Wichita State president John Bardo dies at 70

Wichita State University President, Dr. John Bardo died Tuesday after battling a chronic lung condition, university officials confirm. He was 70 years old.

At Wichita State, he guided several initiatives partnering the university with the local business community and expanding STEM-based programs. With Bardo at the helm, Wichita State began construction and continued expansion of the Innovation Campus.

He became the university's 13th president in July 2012. In just a few years, Wichita State says he physically and strategically transformed the university.

"He transformed the vision of the university, leading it through a period of rapid growth focused on applied learning for students and the economic growth of the region," Wichita State University says.

The university says "Dr. Bardo was an innovator, nationally recognized scholar and deep believer in the value of public research universities.

He suffered from the chronic lung condition for months, first entering the hospital in November.

"After spending several weeks in rehabilitation at home, he returned to Wesley (hospital) last weekend," the university says.

Dr. Bardo is survived by his wife of 44 years, Deborah Bardo and their son, Christopher.

The university says funeral services will be private, but there will be a Celebration of Life event this spring on campus for the WSU and Wichita community.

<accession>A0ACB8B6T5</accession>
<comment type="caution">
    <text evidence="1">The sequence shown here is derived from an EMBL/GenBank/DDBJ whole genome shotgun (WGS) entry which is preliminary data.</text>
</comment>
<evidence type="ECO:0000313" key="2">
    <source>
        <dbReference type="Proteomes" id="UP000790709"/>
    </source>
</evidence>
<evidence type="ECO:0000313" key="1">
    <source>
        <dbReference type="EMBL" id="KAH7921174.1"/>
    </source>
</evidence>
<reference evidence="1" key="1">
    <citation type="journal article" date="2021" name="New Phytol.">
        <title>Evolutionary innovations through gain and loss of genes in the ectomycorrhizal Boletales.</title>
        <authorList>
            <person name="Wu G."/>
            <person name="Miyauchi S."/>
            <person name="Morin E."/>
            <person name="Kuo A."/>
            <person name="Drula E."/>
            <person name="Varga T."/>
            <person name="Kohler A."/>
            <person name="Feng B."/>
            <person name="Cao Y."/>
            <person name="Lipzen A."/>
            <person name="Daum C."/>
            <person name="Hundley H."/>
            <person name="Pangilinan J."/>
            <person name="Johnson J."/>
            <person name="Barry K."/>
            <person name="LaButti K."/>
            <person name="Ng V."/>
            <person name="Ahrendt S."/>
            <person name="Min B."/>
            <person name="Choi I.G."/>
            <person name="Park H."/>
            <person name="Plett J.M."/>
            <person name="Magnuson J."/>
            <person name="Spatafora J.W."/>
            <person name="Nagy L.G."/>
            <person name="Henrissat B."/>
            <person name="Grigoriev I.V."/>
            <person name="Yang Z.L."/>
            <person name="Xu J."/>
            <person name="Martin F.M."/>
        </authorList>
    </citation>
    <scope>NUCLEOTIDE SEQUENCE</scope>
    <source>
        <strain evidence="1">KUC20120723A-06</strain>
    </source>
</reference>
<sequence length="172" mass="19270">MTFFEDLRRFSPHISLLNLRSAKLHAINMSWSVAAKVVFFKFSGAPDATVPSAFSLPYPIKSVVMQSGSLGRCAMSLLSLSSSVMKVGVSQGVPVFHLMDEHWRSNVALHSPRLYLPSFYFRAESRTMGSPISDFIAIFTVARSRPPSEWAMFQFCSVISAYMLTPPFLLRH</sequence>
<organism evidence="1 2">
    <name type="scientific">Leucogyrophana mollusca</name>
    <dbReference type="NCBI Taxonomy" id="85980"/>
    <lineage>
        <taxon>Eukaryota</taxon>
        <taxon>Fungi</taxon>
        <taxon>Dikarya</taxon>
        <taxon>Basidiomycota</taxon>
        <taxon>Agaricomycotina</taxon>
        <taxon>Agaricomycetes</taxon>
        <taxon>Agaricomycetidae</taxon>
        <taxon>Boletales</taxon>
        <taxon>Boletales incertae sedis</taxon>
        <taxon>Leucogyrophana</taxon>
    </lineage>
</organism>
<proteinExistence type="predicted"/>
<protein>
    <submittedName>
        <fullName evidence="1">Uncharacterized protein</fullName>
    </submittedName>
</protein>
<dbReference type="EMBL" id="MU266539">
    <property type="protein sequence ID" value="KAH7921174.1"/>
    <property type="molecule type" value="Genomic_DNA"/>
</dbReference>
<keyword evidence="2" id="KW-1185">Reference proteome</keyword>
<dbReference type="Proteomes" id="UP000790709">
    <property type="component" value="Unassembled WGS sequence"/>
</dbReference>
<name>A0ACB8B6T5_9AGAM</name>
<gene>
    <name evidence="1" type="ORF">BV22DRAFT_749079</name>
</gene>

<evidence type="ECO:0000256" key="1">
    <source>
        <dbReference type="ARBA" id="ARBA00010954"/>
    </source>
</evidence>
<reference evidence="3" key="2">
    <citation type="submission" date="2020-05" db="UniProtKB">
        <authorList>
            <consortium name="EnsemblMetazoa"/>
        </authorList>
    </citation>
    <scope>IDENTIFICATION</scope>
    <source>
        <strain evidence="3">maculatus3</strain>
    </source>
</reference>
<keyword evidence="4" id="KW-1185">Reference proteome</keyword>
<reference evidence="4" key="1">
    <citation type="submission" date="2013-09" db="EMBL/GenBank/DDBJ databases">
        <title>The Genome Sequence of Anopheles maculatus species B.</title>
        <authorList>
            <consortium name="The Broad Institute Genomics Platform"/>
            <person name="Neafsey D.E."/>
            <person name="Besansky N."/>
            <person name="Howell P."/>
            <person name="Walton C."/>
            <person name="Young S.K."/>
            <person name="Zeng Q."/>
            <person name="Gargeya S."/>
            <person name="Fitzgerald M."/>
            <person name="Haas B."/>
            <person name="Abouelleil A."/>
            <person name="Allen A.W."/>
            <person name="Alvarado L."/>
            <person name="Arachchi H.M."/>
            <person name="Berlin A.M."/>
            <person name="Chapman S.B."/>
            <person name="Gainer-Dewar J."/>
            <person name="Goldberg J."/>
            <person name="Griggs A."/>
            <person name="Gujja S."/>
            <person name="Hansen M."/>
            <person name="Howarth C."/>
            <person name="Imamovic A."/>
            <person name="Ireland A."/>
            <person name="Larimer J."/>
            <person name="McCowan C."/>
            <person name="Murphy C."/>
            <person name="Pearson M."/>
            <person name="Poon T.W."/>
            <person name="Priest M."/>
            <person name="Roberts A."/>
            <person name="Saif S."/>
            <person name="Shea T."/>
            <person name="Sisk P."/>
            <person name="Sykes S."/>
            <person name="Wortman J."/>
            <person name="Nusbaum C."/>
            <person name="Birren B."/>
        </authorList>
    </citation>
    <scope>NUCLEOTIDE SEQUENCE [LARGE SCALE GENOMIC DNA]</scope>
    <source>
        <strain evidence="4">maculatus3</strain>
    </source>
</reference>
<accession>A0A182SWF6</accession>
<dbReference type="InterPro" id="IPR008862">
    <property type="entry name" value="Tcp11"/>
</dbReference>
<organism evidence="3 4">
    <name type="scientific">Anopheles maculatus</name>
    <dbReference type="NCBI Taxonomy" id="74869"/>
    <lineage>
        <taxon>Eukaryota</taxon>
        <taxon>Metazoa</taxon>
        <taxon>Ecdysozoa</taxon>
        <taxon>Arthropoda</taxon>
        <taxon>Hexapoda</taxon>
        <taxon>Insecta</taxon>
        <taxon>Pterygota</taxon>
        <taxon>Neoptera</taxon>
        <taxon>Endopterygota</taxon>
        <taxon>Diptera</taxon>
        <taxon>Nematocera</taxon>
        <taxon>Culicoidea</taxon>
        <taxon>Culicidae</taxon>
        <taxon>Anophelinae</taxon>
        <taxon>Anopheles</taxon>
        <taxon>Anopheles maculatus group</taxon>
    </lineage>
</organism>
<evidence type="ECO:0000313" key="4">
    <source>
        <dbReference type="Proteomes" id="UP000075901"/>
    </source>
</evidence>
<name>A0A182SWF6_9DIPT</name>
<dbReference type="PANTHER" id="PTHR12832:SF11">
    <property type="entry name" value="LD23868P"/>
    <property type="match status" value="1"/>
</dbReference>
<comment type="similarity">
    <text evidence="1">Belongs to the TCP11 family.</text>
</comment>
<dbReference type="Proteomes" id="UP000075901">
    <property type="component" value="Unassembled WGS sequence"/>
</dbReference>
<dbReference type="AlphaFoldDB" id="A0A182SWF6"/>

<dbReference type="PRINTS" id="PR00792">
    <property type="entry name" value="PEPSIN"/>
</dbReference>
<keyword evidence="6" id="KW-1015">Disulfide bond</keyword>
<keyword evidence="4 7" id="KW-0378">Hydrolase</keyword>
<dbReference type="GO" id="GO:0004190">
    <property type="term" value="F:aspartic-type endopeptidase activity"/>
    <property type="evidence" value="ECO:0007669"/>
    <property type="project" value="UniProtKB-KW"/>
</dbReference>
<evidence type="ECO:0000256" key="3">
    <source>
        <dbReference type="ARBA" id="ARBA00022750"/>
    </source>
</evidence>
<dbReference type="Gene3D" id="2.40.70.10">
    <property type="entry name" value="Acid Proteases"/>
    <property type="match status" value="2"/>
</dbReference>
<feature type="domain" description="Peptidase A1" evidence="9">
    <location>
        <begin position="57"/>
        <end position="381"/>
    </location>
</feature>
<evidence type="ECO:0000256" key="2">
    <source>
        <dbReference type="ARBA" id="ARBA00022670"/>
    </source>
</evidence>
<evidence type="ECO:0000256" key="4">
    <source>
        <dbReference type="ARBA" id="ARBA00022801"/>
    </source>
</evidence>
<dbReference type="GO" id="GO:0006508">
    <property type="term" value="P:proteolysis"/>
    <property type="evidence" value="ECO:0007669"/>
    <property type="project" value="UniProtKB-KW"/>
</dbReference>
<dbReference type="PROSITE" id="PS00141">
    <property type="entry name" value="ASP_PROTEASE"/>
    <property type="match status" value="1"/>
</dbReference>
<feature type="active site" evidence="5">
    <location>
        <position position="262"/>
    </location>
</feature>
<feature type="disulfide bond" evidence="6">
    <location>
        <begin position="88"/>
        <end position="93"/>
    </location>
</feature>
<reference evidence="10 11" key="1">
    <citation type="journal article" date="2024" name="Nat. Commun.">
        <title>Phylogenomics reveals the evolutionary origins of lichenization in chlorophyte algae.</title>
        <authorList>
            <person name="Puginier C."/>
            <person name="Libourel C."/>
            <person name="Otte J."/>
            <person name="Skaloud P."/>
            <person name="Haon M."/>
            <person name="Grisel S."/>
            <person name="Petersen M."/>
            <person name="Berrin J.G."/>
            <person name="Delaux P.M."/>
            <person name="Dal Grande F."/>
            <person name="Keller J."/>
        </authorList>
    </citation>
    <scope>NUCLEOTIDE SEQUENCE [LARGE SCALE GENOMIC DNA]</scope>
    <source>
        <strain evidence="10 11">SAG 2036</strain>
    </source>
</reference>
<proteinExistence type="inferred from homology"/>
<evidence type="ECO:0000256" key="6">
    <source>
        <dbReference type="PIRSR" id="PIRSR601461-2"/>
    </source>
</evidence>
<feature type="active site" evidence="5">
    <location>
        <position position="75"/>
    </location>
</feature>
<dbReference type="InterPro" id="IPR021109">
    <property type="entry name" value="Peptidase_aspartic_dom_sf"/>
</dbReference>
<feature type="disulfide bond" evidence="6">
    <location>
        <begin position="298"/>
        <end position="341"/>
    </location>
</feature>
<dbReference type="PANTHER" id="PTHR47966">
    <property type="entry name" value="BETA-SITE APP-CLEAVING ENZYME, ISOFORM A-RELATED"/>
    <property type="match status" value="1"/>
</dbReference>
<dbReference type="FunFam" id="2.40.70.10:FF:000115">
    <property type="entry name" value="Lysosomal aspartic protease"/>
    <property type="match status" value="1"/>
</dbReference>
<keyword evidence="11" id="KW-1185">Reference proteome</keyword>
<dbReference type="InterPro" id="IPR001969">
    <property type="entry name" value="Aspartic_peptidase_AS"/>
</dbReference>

"Wichita State would like to extend an invitation to anyone wanting to share their memories, bring cards or sign notes of remembrance to come by the President’s Office, Morrison Hall, Room 203 during office hours (8 a.m.-5 p.m.) this Wednesday through Friday," the university says.

Message from Richard Muma, Provost and Acting President at Wichita State:

President Bardo had a profound positive impact on Wichita State and the community. Future generations of students will benefit from his foresight and leadership. He will be greatly missed. In coming days, the university will schedule a memorial event to honor him.

Even during his illness these last few months, Dr. Bardo remained keenly interested in the work of the university. The strategy, vision, mission and goals developed under his leadership will continue to guide us as we move forward, together.

Our thoughts are with John’s wife, Deborah, and their son Christopher.

The university is collecting tributes to Dr. Bardo. If you have thoughts or recollections to share, please send them to president@wichita.edu.